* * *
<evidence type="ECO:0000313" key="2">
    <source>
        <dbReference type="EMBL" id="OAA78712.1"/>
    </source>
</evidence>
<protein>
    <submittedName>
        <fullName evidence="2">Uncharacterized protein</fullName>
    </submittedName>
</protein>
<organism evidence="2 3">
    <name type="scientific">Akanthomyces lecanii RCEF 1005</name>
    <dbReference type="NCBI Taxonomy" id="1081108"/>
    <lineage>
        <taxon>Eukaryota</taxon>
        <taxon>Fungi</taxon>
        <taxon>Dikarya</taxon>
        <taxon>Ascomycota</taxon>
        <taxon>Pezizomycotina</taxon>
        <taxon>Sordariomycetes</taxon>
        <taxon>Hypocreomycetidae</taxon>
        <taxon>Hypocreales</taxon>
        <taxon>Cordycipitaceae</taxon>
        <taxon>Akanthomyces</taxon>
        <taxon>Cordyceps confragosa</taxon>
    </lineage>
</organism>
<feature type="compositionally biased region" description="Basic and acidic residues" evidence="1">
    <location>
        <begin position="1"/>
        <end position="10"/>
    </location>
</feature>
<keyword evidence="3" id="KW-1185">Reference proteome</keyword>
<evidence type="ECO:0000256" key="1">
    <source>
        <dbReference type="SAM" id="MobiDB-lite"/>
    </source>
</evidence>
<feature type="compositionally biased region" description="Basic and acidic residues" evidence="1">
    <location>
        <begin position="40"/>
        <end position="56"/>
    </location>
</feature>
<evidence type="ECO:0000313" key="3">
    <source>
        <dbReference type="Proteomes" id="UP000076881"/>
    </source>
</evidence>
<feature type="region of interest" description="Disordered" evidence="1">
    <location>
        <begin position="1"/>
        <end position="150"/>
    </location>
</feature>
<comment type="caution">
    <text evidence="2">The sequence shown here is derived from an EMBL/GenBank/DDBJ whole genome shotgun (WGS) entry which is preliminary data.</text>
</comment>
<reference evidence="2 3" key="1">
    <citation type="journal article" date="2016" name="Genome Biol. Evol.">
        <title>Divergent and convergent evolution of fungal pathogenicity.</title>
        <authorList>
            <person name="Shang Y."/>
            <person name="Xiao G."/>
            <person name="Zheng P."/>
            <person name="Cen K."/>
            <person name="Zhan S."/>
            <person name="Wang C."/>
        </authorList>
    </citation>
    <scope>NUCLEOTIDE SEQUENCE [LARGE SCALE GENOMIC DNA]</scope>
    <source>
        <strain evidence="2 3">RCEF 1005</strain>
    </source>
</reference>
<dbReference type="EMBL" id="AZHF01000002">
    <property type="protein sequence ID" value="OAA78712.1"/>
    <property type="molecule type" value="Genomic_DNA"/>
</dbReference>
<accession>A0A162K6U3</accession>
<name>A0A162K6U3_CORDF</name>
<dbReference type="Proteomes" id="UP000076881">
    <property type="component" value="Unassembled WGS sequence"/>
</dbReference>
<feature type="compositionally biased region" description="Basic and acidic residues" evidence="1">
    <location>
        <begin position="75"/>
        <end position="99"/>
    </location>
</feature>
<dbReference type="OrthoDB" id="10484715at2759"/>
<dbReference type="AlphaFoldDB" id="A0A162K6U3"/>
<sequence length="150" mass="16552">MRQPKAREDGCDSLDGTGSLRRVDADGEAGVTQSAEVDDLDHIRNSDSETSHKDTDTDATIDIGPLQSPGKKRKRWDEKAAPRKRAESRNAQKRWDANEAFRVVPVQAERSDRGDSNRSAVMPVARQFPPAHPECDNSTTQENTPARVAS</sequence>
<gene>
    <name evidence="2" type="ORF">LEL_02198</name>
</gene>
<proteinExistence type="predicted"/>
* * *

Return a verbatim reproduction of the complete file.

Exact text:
<evidence type="ECO:0000313" key="2">
    <source>
        <dbReference type="EMBL" id="OAA78712.1"/>
    </source>
</evidence>
<protein>
    <submittedName>
        <fullName evidence="2">Uncharacterized protein</fullName>
    </submittedName>
</protein>
<organism evidence="2 3">
    <name type="scientific">Akanthomyces lecanii RCEF 1005</name>
    <dbReference type="NCBI Taxonomy" id="1081108"/>
    <lineage>
        <taxon>Eukaryota</taxon>
        <taxon>Fungi</taxon>
        <taxon>Dikarya</taxon>
        <taxon>Ascomycota</taxon>
        <taxon>Pezizomycotina</taxon>
        <taxon>Sordariomycetes</taxon>
        <taxon>Hypocreomycetidae</taxon>
        <taxon>Hypocreales</taxon>
        <taxon>Cordycipitaceae</taxon>
        <taxon>Akanthomyces</taxon>
        <taxon>Cordyceps confragosa</taxon>
    </lineage>
</organism>
<feature type="compositionally biased region" description="Basic and acidic residues" evidence="1">
    <location>
        <begin position="1"/>
        <end position="10"/>
    </location>
</feature>
<keyword evidence="3" id="KW-1185">Reference proteome</keyword>
<evidence type="ECO:0000256" key="1">
    <source>
        <dbReference type="SAM" id="MobiDB-lite"/>
    </source>
</evidence>
<feature type="compositionally biased region" description="Basic and acidic residues" evidence="1">
    <location>
        <begin position="40"/>
        <end position="56"/>
    </location>
</feature>
<evidence type="ECO:0000313" key="3">
    <source>
        <dbReference type="Proteomes" id="UP000076881"/>
    </source>
</evidence>
<feature type="region of interest" description="Disordered" evidence="1">
    <location>
        <begin position="1"/>
        <end position="150"/>
    </location>
</feature>
<comment type="caution">
    <text evidence="2">The sequence shown here is derived from an EMBL/GenBank/DDBJ whole genome shotgun (WGS) entry which is preliminary data.</text>
</comment>
<reference evidence="2 3" key="1">
    <citation type="journal article" date="2016" name="Genome Biol. Evol.">
        <title>Divergent and convergent evolution of fungal pathogenicity.</title>
        <authorList>
            <person name="Shang Y."/>
            <person name="Xiao G."/>
            <person name="Zheng P."/>
            <person name="Cen K."/>
            <person name="Zhan S."/>
            <person name="Wang C."/>
        </authorList>
    </citation>
    <scope>NUCLEOTIDE SEQUENCE [LARGE SCALE GENOMIC DNA]</scope>
    <source>
        <strain evidence="2 3">RCEF 1005</strain>
    </source>
</reference>
<dbReference type="EMBL" id="AZHF01000002">
    <property type="protein sequence ID" value="OAA78712.1"/>
    <property type="molecule type" value="Genomic_DNA"/>
</dbReference>
<accession>A0A162K6U3</accession>
<name>A0A162K6U3_CORDF</name>
<dbReference type="Proteomes" id="UP000076881">
    <property type="component" value="Unassembled WGS sequence"/>
</dbReference>
<feature type="compositionally biased region" description="Basic and acidic residues" evidence="1">
    <location>
        <begin position="75"/>
        <end position="99"/>
    </location>
</feature>
<dbReference type="OrthoDB" id="10484715at2759"/>
<dbReference type="AlphaFoldDB" id="A0A162K6U3"/>
<sequence length="150" mass="16552">MRQPKAREDGCDSLDGTGSLRRVDADGEAGVTQSAEVDDLDHIRNSDSETSHKDTDTDATIDIGPLQSPGKKRKRWDEKAAPRKRAESRNAQKRWDANEAFRVVPVQAERSDRGDSNRSAVMPVARQFPPAHPECDNSTTQENTPARVAS</sequence>
<gene>
    <name evidence="2" type="ORF">LEL_02198</name>
</gene>
<proteinExistence type="predicted"/>